Christina Goodwin ’02 is the Executive Director for Home Share Now, Central Vermont’s only home sharing program. She took time out of her busy schedule to talk about Ned Houston, how singing makes everything better, and holistic thinking.
Sterling provided me with a wide diversity of mentors and passionate educators that I’ve worked to embody aspects of in my own personal and professional development.
Ned Houston is one of the few people over the course of my life that has said, “you can do better.” Farley Brown and John Zaber are genuine, readily sharing both their professional expertise and personal journeys. Jeff Bickart was ridiculously committed to anything he put his mind to and knew more jokes than any other person I’ve ever met. Jeff Parsons has an answer for every question while Dave Linck has a comic from The Far Side for every fish and wildlife concept. Ann Ingerson and Dave Brown “walk the talk.” Ross Morgan reminds me of the woods he walks. Perry Thomas, a steady force who often surprised us with her transparency when we least expected it. In hindsight, it was a real honor to get to know them each.
I couldn’t have asked for a more committed group of people to be in community with.
[One of my favorite classes was] James Bay—12 days in Canada practicing plant identification and looking at the impacts of the Hydro-Quebec project on both the cultural and natural landscape. There isn’t a day spent in the woods that I don’t run through Latin names (or struggle to remember them).
The Sterling education emphasizes sense of place—to have a first-hand experience of a place and, maybe, fall in love with it. For me it was a handful of blueberries, cranberries, and Black crowberries. The smell of a fen. Northern lights on the water under a full moon. A goose dinner and stories told by Cree elders in a traditional shelter. Walking trap lines. As for the dried up riverbed and flooded reservoir, those aspects of the new landscape were heartbreaking, but an important loss to feel.
And while I can’t remember the name of the class, I loved using Stella, a modeling program that gives users the ability to manipulate a system based on scientific data. My project involved how canopy cover impacts vernal pool duration and thus amphibian reproduction. I’ve been hooked on vernal pools since.
Expedition tips? Always have a Ned Houston in your life. Or, a George Gardner. Whether it was Expedition or rock climbing or whitewater canoeing or academics, Ned was almost always my go-to guy. He let me struggle outside my comfort zone but provided just enough information and encouragement to get me through. This past spring, I ran my first half-marathon and crossing the finishing line was a very similar feeling of that final Expedition walk across the Common. I’m pretty sure Ned Houston was cheering me on from afar.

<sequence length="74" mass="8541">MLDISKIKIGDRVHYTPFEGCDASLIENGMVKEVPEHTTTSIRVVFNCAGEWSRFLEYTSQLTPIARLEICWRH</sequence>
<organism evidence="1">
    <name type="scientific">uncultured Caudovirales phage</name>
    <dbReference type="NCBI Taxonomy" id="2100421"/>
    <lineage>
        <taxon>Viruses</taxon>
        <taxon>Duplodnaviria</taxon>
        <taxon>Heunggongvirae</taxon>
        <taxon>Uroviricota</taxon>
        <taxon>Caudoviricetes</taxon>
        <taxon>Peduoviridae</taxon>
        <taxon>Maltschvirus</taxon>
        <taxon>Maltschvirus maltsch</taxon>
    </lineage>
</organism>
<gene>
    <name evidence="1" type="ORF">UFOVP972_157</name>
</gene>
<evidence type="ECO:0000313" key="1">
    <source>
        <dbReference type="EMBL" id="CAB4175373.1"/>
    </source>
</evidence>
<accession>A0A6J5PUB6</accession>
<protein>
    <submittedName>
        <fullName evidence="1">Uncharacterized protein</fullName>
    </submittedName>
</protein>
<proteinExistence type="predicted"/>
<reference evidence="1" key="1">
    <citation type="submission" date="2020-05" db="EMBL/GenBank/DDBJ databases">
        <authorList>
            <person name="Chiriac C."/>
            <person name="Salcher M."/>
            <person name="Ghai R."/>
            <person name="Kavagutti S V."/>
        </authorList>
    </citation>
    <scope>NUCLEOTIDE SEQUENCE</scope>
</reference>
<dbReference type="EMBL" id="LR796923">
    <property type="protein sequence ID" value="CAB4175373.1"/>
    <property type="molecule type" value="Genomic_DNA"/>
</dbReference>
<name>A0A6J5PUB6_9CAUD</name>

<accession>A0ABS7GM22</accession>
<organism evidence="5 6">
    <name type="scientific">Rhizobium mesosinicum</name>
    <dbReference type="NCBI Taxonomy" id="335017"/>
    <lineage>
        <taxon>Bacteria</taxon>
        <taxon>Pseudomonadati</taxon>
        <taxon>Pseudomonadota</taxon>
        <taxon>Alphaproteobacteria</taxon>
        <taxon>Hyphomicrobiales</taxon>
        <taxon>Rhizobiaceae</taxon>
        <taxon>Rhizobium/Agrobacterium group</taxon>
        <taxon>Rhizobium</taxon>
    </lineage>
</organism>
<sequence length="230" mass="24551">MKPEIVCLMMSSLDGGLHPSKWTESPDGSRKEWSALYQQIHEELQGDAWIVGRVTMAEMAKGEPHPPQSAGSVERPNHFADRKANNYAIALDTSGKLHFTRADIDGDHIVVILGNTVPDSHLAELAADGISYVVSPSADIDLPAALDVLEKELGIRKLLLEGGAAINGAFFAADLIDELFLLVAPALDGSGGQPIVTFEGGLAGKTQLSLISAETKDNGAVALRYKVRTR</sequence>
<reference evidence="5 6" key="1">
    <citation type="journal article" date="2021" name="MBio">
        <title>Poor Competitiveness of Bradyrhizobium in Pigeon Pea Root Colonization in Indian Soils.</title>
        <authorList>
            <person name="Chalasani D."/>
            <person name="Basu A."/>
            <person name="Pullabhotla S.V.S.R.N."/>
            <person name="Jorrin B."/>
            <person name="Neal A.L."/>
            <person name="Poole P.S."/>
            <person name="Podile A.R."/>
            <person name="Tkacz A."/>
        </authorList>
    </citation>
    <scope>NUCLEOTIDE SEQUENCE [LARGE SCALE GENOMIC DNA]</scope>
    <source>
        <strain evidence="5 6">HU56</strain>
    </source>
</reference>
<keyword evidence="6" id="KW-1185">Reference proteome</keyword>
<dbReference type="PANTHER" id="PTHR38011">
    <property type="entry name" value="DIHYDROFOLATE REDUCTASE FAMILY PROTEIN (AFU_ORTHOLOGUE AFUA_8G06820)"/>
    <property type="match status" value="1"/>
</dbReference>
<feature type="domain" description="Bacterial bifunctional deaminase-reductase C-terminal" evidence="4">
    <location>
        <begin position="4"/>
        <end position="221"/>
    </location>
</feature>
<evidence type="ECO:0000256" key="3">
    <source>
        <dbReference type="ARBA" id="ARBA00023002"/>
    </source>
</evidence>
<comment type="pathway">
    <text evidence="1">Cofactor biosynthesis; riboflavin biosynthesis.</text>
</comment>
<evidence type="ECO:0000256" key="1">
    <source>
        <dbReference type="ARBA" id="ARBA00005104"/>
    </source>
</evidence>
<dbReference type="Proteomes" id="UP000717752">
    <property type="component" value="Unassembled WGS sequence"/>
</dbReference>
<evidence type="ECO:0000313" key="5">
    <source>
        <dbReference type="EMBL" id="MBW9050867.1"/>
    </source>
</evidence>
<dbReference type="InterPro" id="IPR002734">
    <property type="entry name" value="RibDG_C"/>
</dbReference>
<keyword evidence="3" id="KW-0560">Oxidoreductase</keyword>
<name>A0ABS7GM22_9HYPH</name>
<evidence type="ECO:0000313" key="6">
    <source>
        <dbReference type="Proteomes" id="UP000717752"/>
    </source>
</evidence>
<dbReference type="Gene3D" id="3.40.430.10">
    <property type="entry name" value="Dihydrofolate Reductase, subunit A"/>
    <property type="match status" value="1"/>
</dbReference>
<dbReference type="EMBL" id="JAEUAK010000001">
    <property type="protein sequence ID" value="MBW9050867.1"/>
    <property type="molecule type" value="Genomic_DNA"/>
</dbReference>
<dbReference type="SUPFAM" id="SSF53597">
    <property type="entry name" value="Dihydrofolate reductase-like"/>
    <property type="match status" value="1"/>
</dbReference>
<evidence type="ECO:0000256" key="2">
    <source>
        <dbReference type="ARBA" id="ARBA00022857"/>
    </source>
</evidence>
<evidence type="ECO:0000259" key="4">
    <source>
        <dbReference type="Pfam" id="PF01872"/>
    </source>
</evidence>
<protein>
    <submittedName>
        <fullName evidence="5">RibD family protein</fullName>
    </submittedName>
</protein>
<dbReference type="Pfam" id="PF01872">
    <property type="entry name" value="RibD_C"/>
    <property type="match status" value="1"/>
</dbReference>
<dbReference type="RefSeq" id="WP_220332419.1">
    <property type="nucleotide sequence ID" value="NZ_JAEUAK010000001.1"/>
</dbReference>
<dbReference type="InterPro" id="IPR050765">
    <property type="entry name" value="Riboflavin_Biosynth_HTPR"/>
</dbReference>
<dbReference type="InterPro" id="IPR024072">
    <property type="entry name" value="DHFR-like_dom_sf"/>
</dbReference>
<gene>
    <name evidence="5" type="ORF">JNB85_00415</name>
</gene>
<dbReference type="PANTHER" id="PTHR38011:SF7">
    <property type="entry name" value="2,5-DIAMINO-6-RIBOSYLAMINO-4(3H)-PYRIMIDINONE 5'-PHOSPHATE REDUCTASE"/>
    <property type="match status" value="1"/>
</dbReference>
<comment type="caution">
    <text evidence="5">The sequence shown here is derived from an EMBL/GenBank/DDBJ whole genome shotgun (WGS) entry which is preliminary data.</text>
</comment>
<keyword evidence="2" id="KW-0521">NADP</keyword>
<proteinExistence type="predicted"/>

As for practical advice: Singing makes everything better. And if you are looking for a Bounder Buddy, I highly recommend Kate Crosby.
I wasn’t planning to be in nonprofit management—I always thought I’d do something “in the field,” so to speak. That being said, I’m not sure I could have run a Conservation District at age 23 without the confidence, problem-solving skills, holistic thinking, and network that I brought with me from Sterling. I will never have all the answers, but I know how to find them, try them, reflect, and strive to do better from the mistakes I do make.
Since 2011, I’ve served as the Executive Director for Home Share Now, which serves central Vermont. Home Share Now is one of the strongest home sharing programs in the country, where older adults with a spare bedroom to share are matched up with vetted home seekers. Instead of rent, services are exchanged for housing—nearly 13,000 hours in FY16. Last year we “created” 94 affordable housing units by maximizing the existing stock. Services provided can be everything from companionship, household assistance, transportation, and help with meals. Home Share Now expands the possibilities for living by bringing together people who might not otherwise ever meet.
In the same way that a healthy ecosystem is made up of many parts, so are socioeconomic systems. Poverty doesn’t just happen, but rather, it is a symptom when other, smaller systems are broken. For me, transitioning into housing was an important opportunity to think about poverty or loneliness or aging and how it limits a person’s capacities to care about anything beyond basic needs. To expect folks to make eco-conscious choices, first you need safe and healthy people. I see my work at Home Share Now as building a foundation for stronger communities.
The other thing we do at Home Share Now, which is unique to our program, is provide participants with a mediator. In the same way that Sterling’s Community Meeting provides a forum and structure for living together well, so do our conflict resolution services. The ways in which we agree to live together—be it a school, a house, a neighborhood, etc.—is a really important piece to successful community.